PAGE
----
Introduction to Ratio Grids

Ratio Grids can be used whenever you have a problem that starts with 3 numbers, and you have to times and divide. They are a clear way of laying out your working, and knowing which order to do the calculation.

You will need a calculator to do the practice questions, but first, here are 2 videos. The first shows you how to solve a small ratio grid, the second deals with the larger ones:

Larger Ratio Grids

Click here for asnwers

Your comments are very welcome – please use the box below.

Now you can use Ratio Grids to solve a Maths Problems, here are some types of problem you can try:

Game – Prime Number Recognition

You will need:

2 dice and a pen and paper.

Take in turns to:

  • Throw the dice
  • From the dice, construct 2 or perhaps 3 numbers. For example, if you throw a two and a three, you can make 5, 23 and 32 (3+2=5, two followed by three is 23 and three followed by two is 32)
  • Score one point for each prime number you have made (so this example scores one for the 5 and one for the 23, scoring two points in total).
  • If you need to use a calculator, then a Casio fx-83GT PLUS can tell you whether a number is prime. This is *not* cheating – students will soon start to recognise the primes they need, rather than having to check using the calculator!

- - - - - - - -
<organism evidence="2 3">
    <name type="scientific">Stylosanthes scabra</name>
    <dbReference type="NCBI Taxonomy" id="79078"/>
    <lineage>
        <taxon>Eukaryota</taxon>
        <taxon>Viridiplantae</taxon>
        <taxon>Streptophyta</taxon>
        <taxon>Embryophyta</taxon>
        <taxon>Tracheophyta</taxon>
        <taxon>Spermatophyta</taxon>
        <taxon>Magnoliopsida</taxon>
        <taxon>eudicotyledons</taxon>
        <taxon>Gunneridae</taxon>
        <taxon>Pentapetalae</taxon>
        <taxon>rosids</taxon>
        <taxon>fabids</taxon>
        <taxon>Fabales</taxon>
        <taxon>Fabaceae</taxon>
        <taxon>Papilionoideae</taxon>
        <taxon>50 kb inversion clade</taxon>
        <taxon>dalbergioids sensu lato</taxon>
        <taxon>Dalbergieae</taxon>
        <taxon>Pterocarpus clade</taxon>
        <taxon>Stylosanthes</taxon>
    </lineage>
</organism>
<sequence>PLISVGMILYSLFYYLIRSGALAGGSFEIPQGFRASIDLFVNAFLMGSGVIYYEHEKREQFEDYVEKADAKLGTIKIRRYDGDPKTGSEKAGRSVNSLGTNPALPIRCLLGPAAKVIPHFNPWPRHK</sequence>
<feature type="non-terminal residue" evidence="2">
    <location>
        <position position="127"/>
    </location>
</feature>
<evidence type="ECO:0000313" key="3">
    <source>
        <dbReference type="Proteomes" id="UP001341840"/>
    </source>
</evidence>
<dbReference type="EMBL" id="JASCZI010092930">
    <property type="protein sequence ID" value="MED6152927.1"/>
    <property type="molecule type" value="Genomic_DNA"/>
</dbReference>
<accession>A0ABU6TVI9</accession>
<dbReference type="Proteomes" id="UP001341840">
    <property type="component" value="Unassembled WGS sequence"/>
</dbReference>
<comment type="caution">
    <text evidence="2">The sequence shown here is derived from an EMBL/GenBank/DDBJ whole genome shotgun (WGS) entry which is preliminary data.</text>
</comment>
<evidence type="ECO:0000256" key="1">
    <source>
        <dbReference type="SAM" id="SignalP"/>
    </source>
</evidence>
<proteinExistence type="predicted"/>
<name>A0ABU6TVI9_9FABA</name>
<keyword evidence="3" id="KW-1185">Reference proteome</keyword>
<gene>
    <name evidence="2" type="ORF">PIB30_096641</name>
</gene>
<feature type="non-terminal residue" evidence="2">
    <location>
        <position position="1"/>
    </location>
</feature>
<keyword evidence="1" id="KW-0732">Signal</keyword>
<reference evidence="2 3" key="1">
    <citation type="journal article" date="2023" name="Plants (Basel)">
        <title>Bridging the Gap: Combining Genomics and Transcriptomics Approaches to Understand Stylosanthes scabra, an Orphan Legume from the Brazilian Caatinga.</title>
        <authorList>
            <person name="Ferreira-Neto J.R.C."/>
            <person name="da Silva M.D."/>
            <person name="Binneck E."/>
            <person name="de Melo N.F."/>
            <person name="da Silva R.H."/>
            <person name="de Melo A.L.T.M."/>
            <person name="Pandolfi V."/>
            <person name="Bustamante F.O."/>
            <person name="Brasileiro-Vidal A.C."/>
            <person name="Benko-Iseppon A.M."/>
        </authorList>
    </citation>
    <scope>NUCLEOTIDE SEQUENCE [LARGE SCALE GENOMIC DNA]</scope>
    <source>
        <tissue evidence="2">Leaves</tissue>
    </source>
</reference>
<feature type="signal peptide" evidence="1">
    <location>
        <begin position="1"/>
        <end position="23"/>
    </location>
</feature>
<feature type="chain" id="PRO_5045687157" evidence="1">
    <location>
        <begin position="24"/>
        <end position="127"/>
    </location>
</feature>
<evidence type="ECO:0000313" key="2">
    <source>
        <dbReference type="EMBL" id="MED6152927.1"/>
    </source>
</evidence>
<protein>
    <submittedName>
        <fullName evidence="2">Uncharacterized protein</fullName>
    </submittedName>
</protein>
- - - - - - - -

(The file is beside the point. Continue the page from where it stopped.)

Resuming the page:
The Winner Is:

The person who has the most points.

Things to discuss:

  • Why are two even numbers always such bad news? (even+even=even and the only even prime number is two)
  • Is it possible to score three points with one throw?
  • If there is a six in your throw, what happens?

This sample space diagram may help:

Sample Space Diagram for 2 Dice




















































How to Factorise a Number (Or Check that is Prime) using a CASIO fx-83GT PLUS calculator

On the CASIO fx-83gt PLUS factorising is done like this:

  • Entering the number,
  • press equals,
  • SHIFT and ., ,,, (this has “FACT” written above it in yellow).
  • The Prime Factor Form is displayed as the answer.
  • If the number is Prime, then the number itself is displayed.

This is a natural way to introduce what indices mean, because the CASIO gives the answers in index form eg 34 rather than 3x3x3x3

Pythagoras and Dyscalculia

This approach:

  • Uses a calculator.
  • Uses just one single approach for all problems (long side or short)
  • Reduces the number of steps by rooting and adding in the same step.
  • Keeps to an absolute minimum, the need to compare sizes, because Dyscalculia makes this challenging.
  • Uses a mnemonic to recall the steps.


Normally in a problem involving Pythagoras, you are given 2 of the sides of a right angled triangle and asked to find the third. You need to Root the Add of the Squares (R.A.S, end of PythagoRAS). Always key in the larger number first….wpid-20150422_133239.jpg

This will give the answer 8.0622..

but Perhaps You Takeaway (PYThagoras) so mouse back to the plus (+) and change it to a take away (-)… and this gives  5.7445..

Now it’s decision time – using the picture, which answer looks most sensible, 8.0622 or 5.7445? The length of the 3rd side in this example is clearly longer than 7 so the correct answer is 8.0622.